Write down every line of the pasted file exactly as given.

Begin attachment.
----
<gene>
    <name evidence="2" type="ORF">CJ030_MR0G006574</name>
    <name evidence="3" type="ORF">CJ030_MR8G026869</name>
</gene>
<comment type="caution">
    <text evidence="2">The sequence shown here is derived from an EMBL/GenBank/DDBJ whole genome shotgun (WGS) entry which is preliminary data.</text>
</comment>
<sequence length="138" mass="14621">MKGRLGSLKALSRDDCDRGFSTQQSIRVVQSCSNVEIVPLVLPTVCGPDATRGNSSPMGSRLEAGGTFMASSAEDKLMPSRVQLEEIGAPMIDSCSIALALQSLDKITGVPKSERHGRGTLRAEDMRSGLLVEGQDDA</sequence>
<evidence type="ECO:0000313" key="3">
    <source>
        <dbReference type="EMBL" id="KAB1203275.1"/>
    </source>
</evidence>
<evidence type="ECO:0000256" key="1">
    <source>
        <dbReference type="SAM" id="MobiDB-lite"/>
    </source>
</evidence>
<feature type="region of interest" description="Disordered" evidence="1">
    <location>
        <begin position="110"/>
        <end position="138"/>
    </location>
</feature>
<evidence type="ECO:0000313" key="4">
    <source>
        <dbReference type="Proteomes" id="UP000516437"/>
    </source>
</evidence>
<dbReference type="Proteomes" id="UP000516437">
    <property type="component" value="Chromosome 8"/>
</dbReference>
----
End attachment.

<gene>
    <name evidence="2" type="ORF">CJ030_MR0G006574</name>
    <name evidence="3" type="ORF">CJ030_MR8G026869</name>
</gene>
<comment type="caution">
    <text evidence="2">The sequence shown here is derived from an EMBL/GenBank/DDBJ whole genome shotgun (WGS) entry which is preliminary data.</text>
</comment>
<sequence length="138" mass="14621">MKGRLGSLKALSRDDCDRGFSTQQSIRVVQSCSNVEIVPLVLPTVCGPDATRGNSSPMGSRLEAGGTFMASSAEDKLMPSRVQLEEIGAPMIDSCSIALALQSLDKITGVPKSERHGRGTLRAEDMRSGLLVEGQDDA</sequence>
<evidence type="ECO:0000313" key="3">
    <source>
        <dbReference type="EMBL" id="KAB1203275.1"/>
    </source>
</evidence>
<evidence type="ECO:0000256" key="1">
    <source>
        <dbReference type="SAM" id="MobiDB-lite"/>
    </source>
</evidence>
<feature type="region of interest" description="Disordered" evidence="1">
    <location>
        <begin position="110"/>
        <end position="138"/>
    </location>
</feature>
<evidence type="ECO:0000313" key="4">
    <source>
        <dbReference type="Proteomes" id="UP000516437"/>
    </source>
</evidence>
<dbReference type="Proteomes" id="UP000516437">
    <property type="component" value="Chromosome 8"/>
</dbReference>